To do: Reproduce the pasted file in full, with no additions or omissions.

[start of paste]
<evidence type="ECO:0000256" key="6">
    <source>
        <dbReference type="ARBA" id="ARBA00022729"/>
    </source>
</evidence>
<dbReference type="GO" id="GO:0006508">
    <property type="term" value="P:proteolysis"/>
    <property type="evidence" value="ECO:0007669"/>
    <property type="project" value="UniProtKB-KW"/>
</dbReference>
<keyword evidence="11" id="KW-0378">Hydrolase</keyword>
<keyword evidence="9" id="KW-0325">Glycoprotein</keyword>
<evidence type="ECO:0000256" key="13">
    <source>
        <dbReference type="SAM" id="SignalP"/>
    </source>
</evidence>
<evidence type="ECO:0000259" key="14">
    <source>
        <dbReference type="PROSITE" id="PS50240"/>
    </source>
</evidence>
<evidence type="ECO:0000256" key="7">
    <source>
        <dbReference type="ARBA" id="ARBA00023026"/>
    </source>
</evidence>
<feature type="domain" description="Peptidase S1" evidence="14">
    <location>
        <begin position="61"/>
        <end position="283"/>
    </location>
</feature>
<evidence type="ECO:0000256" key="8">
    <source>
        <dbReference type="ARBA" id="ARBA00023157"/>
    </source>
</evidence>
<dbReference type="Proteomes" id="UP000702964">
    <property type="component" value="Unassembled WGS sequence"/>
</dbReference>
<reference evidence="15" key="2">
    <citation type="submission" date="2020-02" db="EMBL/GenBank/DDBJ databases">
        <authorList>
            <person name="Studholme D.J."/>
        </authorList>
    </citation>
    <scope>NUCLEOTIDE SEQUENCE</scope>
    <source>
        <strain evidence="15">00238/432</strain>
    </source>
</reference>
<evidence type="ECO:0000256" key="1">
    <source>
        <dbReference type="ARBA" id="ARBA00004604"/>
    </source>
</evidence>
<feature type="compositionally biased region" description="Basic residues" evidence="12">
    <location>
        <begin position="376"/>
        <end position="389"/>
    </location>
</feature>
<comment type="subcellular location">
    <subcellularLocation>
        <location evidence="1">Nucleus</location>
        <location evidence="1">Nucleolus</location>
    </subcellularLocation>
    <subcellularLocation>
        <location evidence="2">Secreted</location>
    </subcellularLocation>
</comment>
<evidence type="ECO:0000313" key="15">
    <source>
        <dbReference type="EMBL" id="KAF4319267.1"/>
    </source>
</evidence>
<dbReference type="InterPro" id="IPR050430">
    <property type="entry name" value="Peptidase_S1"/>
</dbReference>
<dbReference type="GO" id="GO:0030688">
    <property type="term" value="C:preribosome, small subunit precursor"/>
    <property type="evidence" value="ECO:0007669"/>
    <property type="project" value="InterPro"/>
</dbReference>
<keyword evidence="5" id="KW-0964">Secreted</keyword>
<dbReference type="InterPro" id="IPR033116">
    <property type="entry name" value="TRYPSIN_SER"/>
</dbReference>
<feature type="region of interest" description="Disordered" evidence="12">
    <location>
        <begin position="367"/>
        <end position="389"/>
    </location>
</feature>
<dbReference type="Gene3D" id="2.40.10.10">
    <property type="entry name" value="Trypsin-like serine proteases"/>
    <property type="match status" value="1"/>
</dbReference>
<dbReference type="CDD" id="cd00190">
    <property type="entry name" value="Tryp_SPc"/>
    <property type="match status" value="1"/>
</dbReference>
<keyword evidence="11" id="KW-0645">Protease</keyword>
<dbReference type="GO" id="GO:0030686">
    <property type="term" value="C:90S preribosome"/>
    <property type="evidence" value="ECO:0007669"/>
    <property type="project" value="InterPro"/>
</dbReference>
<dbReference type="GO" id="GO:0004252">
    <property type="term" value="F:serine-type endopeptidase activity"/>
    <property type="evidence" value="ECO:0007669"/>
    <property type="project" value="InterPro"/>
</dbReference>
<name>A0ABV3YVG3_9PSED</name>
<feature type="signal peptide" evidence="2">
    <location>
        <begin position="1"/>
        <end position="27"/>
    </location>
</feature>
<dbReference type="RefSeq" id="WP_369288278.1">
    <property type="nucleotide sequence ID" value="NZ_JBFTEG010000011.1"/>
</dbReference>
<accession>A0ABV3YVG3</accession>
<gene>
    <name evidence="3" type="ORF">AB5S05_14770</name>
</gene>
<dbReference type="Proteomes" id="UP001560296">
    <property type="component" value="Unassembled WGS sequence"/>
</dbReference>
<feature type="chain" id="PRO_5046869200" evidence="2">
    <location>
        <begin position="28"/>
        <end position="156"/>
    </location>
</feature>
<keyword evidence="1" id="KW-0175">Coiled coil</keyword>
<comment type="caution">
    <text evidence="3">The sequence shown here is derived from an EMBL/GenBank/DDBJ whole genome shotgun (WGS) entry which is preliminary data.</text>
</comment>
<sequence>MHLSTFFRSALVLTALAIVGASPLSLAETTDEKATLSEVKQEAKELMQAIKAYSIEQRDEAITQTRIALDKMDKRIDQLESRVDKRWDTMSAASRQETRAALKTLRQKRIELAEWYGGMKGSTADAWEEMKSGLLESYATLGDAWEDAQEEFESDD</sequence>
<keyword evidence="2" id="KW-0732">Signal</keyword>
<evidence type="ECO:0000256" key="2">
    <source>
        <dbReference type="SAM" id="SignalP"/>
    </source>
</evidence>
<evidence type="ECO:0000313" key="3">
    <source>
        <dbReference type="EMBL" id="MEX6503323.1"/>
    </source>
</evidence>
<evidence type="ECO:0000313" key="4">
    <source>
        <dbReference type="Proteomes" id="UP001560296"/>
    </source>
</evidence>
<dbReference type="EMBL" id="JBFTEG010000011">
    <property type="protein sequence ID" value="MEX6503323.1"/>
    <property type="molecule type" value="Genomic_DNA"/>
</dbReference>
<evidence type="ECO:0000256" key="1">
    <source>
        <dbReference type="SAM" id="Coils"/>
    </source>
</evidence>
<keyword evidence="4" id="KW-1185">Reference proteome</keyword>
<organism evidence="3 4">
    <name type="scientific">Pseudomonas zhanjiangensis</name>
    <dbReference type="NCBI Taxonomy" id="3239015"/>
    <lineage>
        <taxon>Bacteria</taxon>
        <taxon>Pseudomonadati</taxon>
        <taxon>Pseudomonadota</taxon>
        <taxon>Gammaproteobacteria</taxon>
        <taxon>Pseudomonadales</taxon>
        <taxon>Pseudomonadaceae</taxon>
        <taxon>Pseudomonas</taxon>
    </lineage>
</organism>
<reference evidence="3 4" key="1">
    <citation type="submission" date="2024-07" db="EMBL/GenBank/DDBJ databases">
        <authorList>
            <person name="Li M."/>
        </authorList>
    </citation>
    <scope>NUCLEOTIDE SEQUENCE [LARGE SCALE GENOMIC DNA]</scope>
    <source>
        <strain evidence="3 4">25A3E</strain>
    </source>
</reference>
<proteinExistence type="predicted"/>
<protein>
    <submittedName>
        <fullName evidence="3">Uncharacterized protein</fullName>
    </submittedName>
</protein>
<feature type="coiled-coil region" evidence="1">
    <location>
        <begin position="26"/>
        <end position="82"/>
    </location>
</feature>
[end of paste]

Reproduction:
<evidence type="ECO:0000256" key="6">
    <source>
        <dbReference type="ARBA" id="ARBA00022729"/>
    </source>
</evidence>
<dbReference type="GO" id="GO:0006508">
    <property type="term" value="P:proteolysis"/>
    <property type="evidence" value="ECO:0007669"/>
    <property type="project" value="UniProtKB-KW"/>
</dbReference>
<keyword evidence="11" id="KW-0378">Hydrolase</keyword>
<keyword evidence="9" id="KW-0325">Glycoprotein</keyword>
<evidence type="ECO:0000256" key="13">
    <source>
        <dbReference type="SAM" id="SignalP"/>
    </source>
</evidence>
<evidence type="ECO:0000259" key="14">
    <source>
        <dbReference type="PROSITE" id="PS50240"/>
    </source>
</evidence>
<evidence type="ECO:0000256" key="7">
    <source>
        <dbReference type="ARBA" id="ARBA00023026"/>
    </source>
</evidence>
<feature type="domain" description="Peptidase S1" evidence="14">
    <location>
        <begin position="61"/>
        <end position="283"/>
    </location>
</feature>
<evidence type="ECO:0000256" key="8">
    <source>
        <dbReference type="ARBA" id="ARBA00023157"/>
    </source>
</evidence>
<dbReference type="Proteomes" id="UP000702964">
    <property type="component" value="Unassembled WGS sequence"/>
</dbReference>
<reference evidence="15" key="2">
    <citation type="submission" date="2020-02" db="EMBL/GenBank/DDBJ databases">
        <authorList>
            <person name="Studholme D.J."/>
        </authorList>
    </citation>
    <scope>NUCLEOTIDE SEQUENCE</scope>
    <source>
        <strain evidence="15">00238/432</strain>
    </source>
</reference>
<evidence type="ECO:0000256" key="1">
    <source>
        <dbReference type="ARBA" id="ARBA00004604"/>
    </source>
</evidence>
<feature type="compositionally biased region" description="Basic residues" evidence="12">
    <location>
        <begin position="376"/>
        <end position="389"/>
    </location>
</feature>
<comment type="subcellular location">
    <subcellularLocation>
        <location evidence="1">Nucleus</location>
        <location evidence="1">Nucleolus</location>
    </subcellularLocation>
    <subcellularLocation>
        <location evidence="2">Secreted</location>
    </subcellularLocation>
</comment>
<evidence type="ECO:0000313" key="15">
    <source>
        <dbReference type="EMBL" id="KAF4319267.1"/>
    </source>
</evidence>
<dbReference type="InterPro" id="IPR050430">
    <property type="entry name" value="Peptidase_S1"/>
</dbReference>
<dbReference type="GO" id="GO:0030688">
    <property type="term" value="C:preribosome, small subunit precursor"/>
    <property type="evidence" value="ECO:0007669"/>
    <property type="project" value="InterPro"/>
</dbReference>
<keyword evidence="5" id="KW-0964">Secreted</keyword>
<dbReference type="InterPro" id="IPR033116">
    <property type="entry name" value="TRYPSIN_SER"/>
</dbReference>
<feature type="region of interest" description="Disordered" evidence="12">
    <location>
        <begin position="367"/>
        <end position="389"/>
    </location>
</feature>
<dbReference type="Gene3D" id="2.40.10.10">
    <property type="entry name" value="Trypsin-like serine proteases"/>
    <property type="match status" value="1"/>
</dbReference>
<dbReference type="CDD" id="cd00190">
    <property type="entry name" value="Tryp_SPc"/>
    <property type="match status" value="1"/>
</dbReference>
<keyword evidence="11" id="KW-0645">Protease</keyword>
<dbReference type="GO" id="GO:0030686">
    <property type="term" value="C:90S preribosome"/>
    <property type="evidence" value="ECO:0007669"/>
    <property type="project" value="InterPro"/>
</dbReference>
<dbReference type="GO" id="GO:0004252">
    <property type="term" value="F:serine-type endopeptidase activity"/>
    <property type="evidence" value="ECO:0007669"/>
    <property type="project" value="InterPro"/>
</dbReference>
<name>A0ABV3YVG3_9PSED</name>
<feature type="signal peptide" evidence="2">
    <location>
        <begin position="1"/>
        <end position="27"/>
    </location>
</feature>
<dbReference type="RefSeq" id="WP_369288278.1">
    <property type="nucleotide sequence ID" value="NZ_JBFTEG010000011.1"/>
</dbReference>
<accession>A0ABV3YVG3</accession>
<gene>
    <name evidence="3" type="ORF">AB5S05_14770</name>
</gene>
<dbReference type="Proteomes" id="UP001560296">
    <property type="component" value="Unassembled WGS sequence"/>
</dbReference>
<feature type="chain" id="PRO_5046869200" evidence="2">
    <location>
        <begin position="28"/>
        <end position="156"/>
    </location>
</feature>
<keyword evidence="1" id="KW-0175">Coiled coil</keyword>
<comment type="caution">
    <text evidence="3">The sequence shown here is derived from an EMBL/GenBank/DDBJ whole genome shotgun (WGS) entry which is preliminary data.</text>
</comment>
<sequence>MHLSTFFRSALVLTALAIVGASPLSLAETTDEKATLSEVKQEAKELMQAIKAYSIEQRDEAITQTRIALDKMDKRIDQLESRVDKRWDTMSAASRQETRAALKTLRQKRIELAEWYGGMKGSTADAWEEMKSGLLESYATLGDAWEDAQEEFESDD</sequence>
<keyword evidence="2" id="KW-0732">Signal</keyword>
<evidence type="ECO:0000256" key="2">
    <source>
        <dbReference type="SAM" id="SignalP"/>
    </source>
</evidence>
<evidence type="ECO:0000313" key="3">
    <source>
        <dbReference type="EMBL" id="MEX6503323.1"/>
    </source>
</evidence>
<evidence type="ECO:0000313" key="4">
    <source>
        <dbReference type="Proteomes" id="UP001560296"/>
    </source>
</evidence>
<dbReference type="EMBL" id="JBFTEG010000011">
    <property type="protein sequence ID" value="MEX6503323.1"/>
    <property type="molecule type" value="Genomic_DNA"/>
</dbReference>
<evidence type="ECO:0000256" key="1">
    <source>
        <dbReference type="SAM" id="Coils"/>
    </source>
</evidence>
<keyword evidence="4" id="KW-1185">Reference proteome</keyword>
<organism evidence="3 4">
    <name type="scientific">Pseudomonas zhanjiangensis</name>
    <dbReference type="NCBI Taxonomy" id="3239015"/>
    <lineage>
        <taxon>Bacteria</taxon>
        <taxon>Pseudomonadati</taxon>
        <taxon>Pseudomonadota</taxon>
        <taxon>Gammaproteobacteria</taxon>
        <taxon>Pseudomonadales</taxon>
        <taxon>Pseudomonadaceae</taxon>
        <taxon>Pseudomonas</taxon>
    </lineage>
</organism>
<reference evidence="3 4" key="1">
    <citation type="submission" date="2024-07" db="EMBL/GenBank/DDBJ databases">
        <authorList>
            <person name="Li M."/>
        </authorList>
    </citation>
    <scope>NUCLEOTIDE SEQUENCE [LARGE SCALE GENOMIC DNA]</scope>
    <source>
        <strain evidence="3 4">25A3E</strain>
    </source>
</reference>
<proteinExistence type="predicted"/>
<protein>
    <submittedName>
        <fullName evidence="3">Uncharacterized protein</fullName>
    </submittedName>
</protein>
<feature type="coiled-coil region" evidence="1">
    <location>
        <begin position="26"/>
        <end position="82"/>
    </location>
</feature>